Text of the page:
Sunday, December 23, 2007

Holiday Cards. Performance Anxiety Anyone?

It all started many (don't ask how many) years ago, in a tiny dorm room at San Francisco State, ironically designed by the same guy who designed San Quentin. Armed with typing paper, paint brushes, and green and red paint, I splatter painted my way into what became the first of many holiday cards. What can I say, it was the 80's and splatter paint was big. Over the years the process, and the artist, have evolved -- moving from splatter paint and potato stamps to color copies and finally desktop publishing. I've rarely missed a year, with the exception of a couple when my daughter, Mara, was small. As she's grown she's become an active partner in the process and each year has been a tougher act to follow than the last. We start asking each other in November what we'd like to do this year and we never have a clue. As a matter of fact, we rarely know what we're doing when we're actually doing it and some years, like this year, the cards go out on Christmas Eve (or later...) We've run the gamut from the rediculous to some pretty deep thinking. I'm still not sure how I feel about this year's card - but here it is.

Since I've been working a lot with images of bird, mostly corvids and raptors, I really wanted to do something with wings. I also love using words as integral visual elements, so used a favorite quote from Mother Theresa to illustrate the image of a wing and a recent poem my daughter wrote for the heart. (And for folks who want to know what the words actually say, we've put them on the back of the card this year.) The background is textured and painted acrylic medium and the whole kit and kaboodle is scanned and assembled digitally. (Gotta love Photoshop!)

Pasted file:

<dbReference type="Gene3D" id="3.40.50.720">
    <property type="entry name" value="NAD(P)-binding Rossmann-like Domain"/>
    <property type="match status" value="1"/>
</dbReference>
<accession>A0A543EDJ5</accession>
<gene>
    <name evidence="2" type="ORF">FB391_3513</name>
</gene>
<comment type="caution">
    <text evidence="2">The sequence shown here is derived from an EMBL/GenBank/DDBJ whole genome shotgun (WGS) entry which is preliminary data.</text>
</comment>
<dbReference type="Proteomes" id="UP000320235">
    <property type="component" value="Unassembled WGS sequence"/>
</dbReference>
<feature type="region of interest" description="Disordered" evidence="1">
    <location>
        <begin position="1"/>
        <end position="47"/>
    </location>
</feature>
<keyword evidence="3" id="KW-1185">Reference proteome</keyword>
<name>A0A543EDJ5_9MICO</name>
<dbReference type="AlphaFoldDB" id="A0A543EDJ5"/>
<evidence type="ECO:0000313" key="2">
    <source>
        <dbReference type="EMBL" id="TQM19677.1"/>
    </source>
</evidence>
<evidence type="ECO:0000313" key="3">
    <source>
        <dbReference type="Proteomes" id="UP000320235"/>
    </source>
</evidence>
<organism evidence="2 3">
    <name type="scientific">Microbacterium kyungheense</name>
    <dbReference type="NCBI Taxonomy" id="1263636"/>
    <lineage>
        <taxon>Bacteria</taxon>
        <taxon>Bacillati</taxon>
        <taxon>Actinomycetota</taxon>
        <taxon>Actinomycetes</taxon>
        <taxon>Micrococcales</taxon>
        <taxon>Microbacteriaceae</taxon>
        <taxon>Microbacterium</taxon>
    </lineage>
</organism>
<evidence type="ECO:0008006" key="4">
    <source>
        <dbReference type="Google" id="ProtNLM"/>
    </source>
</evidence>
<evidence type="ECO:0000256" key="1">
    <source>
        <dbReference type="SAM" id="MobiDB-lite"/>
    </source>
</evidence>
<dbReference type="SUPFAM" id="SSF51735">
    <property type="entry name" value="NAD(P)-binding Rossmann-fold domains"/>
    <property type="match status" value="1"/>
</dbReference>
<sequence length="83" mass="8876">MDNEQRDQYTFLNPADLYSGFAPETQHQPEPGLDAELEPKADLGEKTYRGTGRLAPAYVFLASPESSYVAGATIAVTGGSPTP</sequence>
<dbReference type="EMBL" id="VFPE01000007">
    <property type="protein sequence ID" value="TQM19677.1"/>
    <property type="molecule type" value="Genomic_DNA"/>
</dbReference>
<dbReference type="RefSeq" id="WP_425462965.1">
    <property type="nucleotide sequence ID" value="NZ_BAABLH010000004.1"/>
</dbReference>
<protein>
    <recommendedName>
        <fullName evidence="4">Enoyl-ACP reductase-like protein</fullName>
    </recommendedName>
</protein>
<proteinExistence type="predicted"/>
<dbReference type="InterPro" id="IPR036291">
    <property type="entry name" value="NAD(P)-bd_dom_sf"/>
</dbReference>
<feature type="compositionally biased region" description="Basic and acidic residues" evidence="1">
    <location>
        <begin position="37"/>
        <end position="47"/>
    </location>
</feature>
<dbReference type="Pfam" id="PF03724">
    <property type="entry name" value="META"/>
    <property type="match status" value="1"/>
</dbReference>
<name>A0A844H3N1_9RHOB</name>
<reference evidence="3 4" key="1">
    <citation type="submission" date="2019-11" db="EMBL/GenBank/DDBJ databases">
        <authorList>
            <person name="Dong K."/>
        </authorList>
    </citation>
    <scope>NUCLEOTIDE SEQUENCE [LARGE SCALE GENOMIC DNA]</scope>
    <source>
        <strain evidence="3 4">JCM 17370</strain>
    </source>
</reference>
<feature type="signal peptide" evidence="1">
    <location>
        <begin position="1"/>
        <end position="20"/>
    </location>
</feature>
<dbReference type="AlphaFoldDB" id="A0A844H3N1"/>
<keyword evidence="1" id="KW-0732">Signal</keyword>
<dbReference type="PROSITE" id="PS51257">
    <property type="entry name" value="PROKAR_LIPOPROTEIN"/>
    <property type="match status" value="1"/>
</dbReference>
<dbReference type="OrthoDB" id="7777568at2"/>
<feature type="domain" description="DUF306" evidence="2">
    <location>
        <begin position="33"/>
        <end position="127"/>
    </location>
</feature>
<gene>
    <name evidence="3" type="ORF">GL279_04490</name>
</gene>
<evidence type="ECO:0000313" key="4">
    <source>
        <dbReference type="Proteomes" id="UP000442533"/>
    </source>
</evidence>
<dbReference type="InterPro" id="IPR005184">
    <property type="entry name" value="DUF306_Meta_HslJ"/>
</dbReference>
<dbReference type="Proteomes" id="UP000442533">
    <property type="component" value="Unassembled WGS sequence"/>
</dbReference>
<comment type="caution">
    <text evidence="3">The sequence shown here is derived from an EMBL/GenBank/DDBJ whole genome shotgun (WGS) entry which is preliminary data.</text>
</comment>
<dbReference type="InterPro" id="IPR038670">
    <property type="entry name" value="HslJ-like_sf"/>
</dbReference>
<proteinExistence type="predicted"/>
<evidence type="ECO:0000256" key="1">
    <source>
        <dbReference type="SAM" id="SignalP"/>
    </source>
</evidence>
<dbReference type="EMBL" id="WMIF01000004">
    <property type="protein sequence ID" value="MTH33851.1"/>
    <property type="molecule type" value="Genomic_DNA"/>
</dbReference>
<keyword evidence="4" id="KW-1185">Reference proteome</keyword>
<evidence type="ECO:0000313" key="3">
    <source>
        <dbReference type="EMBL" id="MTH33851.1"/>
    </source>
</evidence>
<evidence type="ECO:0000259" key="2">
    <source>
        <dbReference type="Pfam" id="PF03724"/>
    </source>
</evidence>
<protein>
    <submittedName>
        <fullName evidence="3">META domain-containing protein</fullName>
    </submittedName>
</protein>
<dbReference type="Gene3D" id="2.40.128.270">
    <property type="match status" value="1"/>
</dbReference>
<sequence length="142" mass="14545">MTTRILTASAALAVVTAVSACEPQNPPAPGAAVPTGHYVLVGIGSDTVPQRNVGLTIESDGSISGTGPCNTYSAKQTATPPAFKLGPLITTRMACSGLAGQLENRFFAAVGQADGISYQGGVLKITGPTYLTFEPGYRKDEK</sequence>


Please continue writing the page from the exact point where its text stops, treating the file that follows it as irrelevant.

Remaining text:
Happy Holidays! The sentiment in this year's card goes out to all.

Saturday, November 17, 2007

Animal Teachers

Here's another constant in my life -- a deep almost unspeakable (recurring theme!) passion for and connection to animals. Discovering the Medicine Cards many years ago was the gateway to a more conscious and aware journey. Most of the animal images in my art are inspired by the teachings of the Medicine Cards as well as my personal experiences. If any of these animals teaches you something different than it teaches me, that's fine. Actually, it's more than fine. Remember, there aren't enough words to describe our own internal landscapes. 200 words for snow.

Friday, November 16, 2007

Why 200 Words for Snow?

There's a common, if incorrect, expression about the Eskimos having hundreds of different words for snow. What it means here, in this context, is that there are not enough words in our language to describe two very important things to me.

One is love. I'm talking universal, heart-centered love. The love that connects us to everything. There just aren't the right words in our language to adequately describe it without sounding like you're quoting a Beatles song.

The other is art. Or at least my art. And that's mostly what this blog is about. If I do my job right it is my hope my art will touch a place in people where it can't easily be articulated. After all, that's where it comes from in me. Maybe it's the same place that love I talk about comes from -- who knows. The point is, I think when art truly moves someone, often there just aren't the right words to describe what it touches or why. And -- I think that's good. I'm OK with that.

I'm also OK with my art affecting the viewer differently than where it comes from in me. In other words -- there are no wrong answers. Most of my pieces have pretty specific meanings to me and come from a very personal place. But you are not required to figure that out. It's not a test.

By the way, the whole, words for snow thing is an urban myth. You can learn more about this by checking out the link on Wikipedia. It's pretty interesting -- but it's really intended as symbolism here, that's all.

So welcome to 200 Words for Snow. The purpose here is mostly to share my art and my artistic journey. To that note, the last thing I want to do is spend all my spare time sitting in front of a computer -- I'd rather be in my studio taking that next scary step on this path -- so I will post when there's something new to share or see. Be patient. Be nice. If you can't say something nice, find another word for snow.